Democrats' Immigration Dogma is Damaging African-American Communities | Opinion

Democratic presidential candidate Sen. Bernie Sanders, (I-VT) speaks while flanked by African-American religious and civic leaders after a meeting at the Freddie Gray Youth Empowerment Center, December 8, 2015 in Baltimore, Maryland Mark Wilson/Getty Images

If you're a Democrat and you question the party orthodoxy on immigration, prepare to be excommunicated.

That's the grim lesson of a recent fracas involving Our Revolution, the progressive advocacy group founded by Senator Bernie Sanders. Our Revolution just fired its "National Justice" director after she publicly pointed out that excessive immigration can hurt low-wage American workers. The staffer, Tezlyn Figaro, a woman of African-American and Latinx descent, took to Twitter to complain about foreigners "coming into the country and getting benefits that Americans do not get."

Figaro voiced an uncomfortable truth, and her dismissal reveals a stunning hypocrisy at the heart of modern Democratic politics. The party claims to champion the economic well-being of black and Hispanic Americans. Yet it also supports unfettered immigration, which, according to a vast amount of economic literature—including a report by the National Academy of Sciences—depresses wages and reduces job opportunities for minority American workers.

Immigrants—both legal and illegal—tend to congregate in large cities and take positions in the unskilled workforce. In fact, so many immigrants who lack high school diplomas have come to the U.S. in the past 20 years that they've increased the size of the low-skilled workforce by 25 percent.

That puts them in direct competition with African-Americans, who disproportionately occupy the low-wage urban labor market. Work from the eminent Harvard economist George Borjas shows that when immigration increases the size of the labor pool by 10 percent, wages for African American men drop 2.5 percent—and their employment rate declines by nearly 6 percent.

Likewise, a 2010 report from the U.S. Civil Rights Commission concluded that African American men are "more likely to be in labor competition with immigrants." Commissioner Peter Kirsanow emphasized how this competition can effectively lock young workers out of the job market: "You eliminate the rungs on the ladder because a sizable number of African American men don't have access to entry-level jobs."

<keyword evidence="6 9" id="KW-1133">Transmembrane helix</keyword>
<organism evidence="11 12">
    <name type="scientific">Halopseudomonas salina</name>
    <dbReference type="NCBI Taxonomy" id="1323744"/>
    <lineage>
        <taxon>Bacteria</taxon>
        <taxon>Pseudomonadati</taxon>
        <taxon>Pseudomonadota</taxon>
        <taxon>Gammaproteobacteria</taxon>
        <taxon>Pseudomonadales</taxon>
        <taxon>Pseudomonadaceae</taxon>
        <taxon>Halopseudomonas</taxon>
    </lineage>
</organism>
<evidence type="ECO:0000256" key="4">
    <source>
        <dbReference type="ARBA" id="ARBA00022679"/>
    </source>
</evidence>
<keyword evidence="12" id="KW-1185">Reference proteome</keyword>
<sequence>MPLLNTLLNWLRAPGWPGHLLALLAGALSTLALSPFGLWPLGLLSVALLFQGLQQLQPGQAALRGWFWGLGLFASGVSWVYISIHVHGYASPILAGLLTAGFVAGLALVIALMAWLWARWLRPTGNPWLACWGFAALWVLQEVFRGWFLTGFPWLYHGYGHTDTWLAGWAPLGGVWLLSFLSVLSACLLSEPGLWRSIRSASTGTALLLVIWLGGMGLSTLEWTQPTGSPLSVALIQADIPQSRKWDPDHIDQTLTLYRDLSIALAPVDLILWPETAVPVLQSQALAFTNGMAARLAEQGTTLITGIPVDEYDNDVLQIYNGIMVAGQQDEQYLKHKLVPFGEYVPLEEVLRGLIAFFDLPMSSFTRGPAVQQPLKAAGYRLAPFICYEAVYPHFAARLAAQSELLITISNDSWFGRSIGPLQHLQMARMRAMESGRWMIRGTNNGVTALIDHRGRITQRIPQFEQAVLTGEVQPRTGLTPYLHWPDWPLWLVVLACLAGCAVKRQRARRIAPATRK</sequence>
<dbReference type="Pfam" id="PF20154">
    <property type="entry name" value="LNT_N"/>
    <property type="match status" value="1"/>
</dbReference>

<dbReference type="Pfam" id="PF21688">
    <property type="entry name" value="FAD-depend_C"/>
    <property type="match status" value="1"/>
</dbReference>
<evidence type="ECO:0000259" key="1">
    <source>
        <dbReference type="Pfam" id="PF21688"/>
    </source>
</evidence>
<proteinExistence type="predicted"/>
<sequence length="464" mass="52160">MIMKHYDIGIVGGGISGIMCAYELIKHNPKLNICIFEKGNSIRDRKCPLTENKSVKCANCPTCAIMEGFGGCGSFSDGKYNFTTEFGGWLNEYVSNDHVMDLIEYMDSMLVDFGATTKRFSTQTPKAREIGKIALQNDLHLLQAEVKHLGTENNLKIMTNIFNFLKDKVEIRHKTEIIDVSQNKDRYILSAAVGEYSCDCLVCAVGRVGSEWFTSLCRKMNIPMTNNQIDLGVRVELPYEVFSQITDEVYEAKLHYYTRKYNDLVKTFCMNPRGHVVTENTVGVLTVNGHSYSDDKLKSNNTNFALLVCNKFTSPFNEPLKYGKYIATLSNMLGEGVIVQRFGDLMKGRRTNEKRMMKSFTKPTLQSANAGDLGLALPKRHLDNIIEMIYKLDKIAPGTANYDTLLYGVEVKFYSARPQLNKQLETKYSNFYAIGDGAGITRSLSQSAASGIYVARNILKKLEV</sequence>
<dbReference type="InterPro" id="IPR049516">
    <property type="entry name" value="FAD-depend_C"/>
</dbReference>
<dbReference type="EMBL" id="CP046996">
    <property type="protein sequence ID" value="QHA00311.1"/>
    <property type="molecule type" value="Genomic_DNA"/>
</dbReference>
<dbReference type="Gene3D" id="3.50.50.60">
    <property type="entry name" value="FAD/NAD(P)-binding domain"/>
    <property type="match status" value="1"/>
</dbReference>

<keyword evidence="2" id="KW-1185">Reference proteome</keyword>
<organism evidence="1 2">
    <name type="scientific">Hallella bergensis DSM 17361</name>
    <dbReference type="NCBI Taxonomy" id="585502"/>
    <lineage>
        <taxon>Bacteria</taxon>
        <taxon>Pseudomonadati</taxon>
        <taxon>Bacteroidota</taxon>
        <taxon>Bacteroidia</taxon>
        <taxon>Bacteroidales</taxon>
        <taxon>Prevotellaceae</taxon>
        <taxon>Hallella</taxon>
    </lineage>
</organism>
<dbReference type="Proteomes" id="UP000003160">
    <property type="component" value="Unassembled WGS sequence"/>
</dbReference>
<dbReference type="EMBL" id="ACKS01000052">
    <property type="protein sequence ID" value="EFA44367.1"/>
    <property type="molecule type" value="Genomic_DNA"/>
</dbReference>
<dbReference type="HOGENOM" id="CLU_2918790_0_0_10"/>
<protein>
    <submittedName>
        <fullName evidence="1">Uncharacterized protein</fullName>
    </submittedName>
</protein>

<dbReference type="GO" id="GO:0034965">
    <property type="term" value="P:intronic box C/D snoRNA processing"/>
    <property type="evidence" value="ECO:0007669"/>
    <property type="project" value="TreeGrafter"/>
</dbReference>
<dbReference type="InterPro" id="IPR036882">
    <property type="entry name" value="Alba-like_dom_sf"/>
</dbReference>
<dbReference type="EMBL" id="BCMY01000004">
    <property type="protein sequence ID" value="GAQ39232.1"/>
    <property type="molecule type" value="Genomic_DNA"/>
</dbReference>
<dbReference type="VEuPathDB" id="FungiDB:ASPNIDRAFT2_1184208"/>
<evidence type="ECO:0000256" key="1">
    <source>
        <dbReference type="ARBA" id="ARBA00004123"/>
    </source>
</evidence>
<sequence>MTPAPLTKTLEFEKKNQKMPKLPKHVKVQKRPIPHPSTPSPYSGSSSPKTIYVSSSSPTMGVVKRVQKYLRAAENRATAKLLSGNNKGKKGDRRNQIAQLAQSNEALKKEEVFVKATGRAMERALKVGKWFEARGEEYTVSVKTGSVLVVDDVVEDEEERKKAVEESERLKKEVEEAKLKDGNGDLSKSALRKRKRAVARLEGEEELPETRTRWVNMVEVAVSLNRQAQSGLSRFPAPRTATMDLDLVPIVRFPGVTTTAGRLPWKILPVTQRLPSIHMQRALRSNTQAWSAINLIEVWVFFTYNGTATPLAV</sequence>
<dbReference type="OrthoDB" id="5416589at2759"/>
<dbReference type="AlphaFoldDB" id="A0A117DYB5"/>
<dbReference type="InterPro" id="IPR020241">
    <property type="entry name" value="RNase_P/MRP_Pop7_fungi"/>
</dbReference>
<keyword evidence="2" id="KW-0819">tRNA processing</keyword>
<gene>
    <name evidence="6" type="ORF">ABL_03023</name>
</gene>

Blind support for unfettered immigration seems at odds with Democrats' policy priorities. This party has, admirably, been at the forefront of the campaign to reform the criminal justice system. Policies such as mandatory minimum sentences, for example, have deeply damaged African-American communities, dooming millions of African-American men and women to long prison sentences for non-violent crimes.

Democrats can't be champions for African-Americans when they advocate for endless immigration amnesties. This includes their support for "sanctuary cities," which stymie the deportation of dangerous criminals and their opposition to mandatory worker verification enforcement.

Just last month, a number of high-profile Democratic mayors, including New York Mayor Bill de Blasio, Los Angeles Mayor Eric Garcetti and New Orleans Mayor Mitch Landrieu, pulled out of an immigration meeting with President Trump in retaliation for the administration's crackdown on sanctuary cities.

Pointing out the damage done by free-flowing foreign labor wasn't condemned by leading Democratic politicians. Not long ago, left-leaning lawmakers frequently called for common sense limits on immigration.

Back in the early 1990s, Barbara Jordan, a civil rights icon and the first African-American woman from the South elected to Congress, publicly proclaimed that there was "no national interest in continuing to import lesser skilled and unskilled workers to compete in the most vulnerable parts of our labor force." She called for cutting immigration by a third.

About a decade later, a prominent Democratic senator warned that a "huge influx of mostly low-skill workers... threatens to depress further the wages of blue-collar Americans."

That senator was Barack Obama, writing in his 2006 book The Audacity of Hope.

Around the same time, Paul Krugman, a liberal Nobel Prize-winning economist who is widely known for his regular New York Times columns, openly acknowledged that "the fiscal burden of low-wage immigrants is . . . pretty clear." And Jason Furman, the former chairman of President Obama's Council of Economic Advisers, has acknowledged that the average Democrat "thinks very little about any potential downsides" of immigration.

The Democratic Party's newly developed opposition to any and all curbs on immigration could ultimately wreck the party's electoral fortunes. Democratic leaders can't claim to care about black and Hispanic Americans while supporting immigration policies that rob their most loyal voters of jobs and wages.

Tom Broadwater is president of Americans4Work, a nonprofit that advocates on behalf of American minority, veteran, youth, and disabled workers.

The views expressed in this article are the author's own.​​​​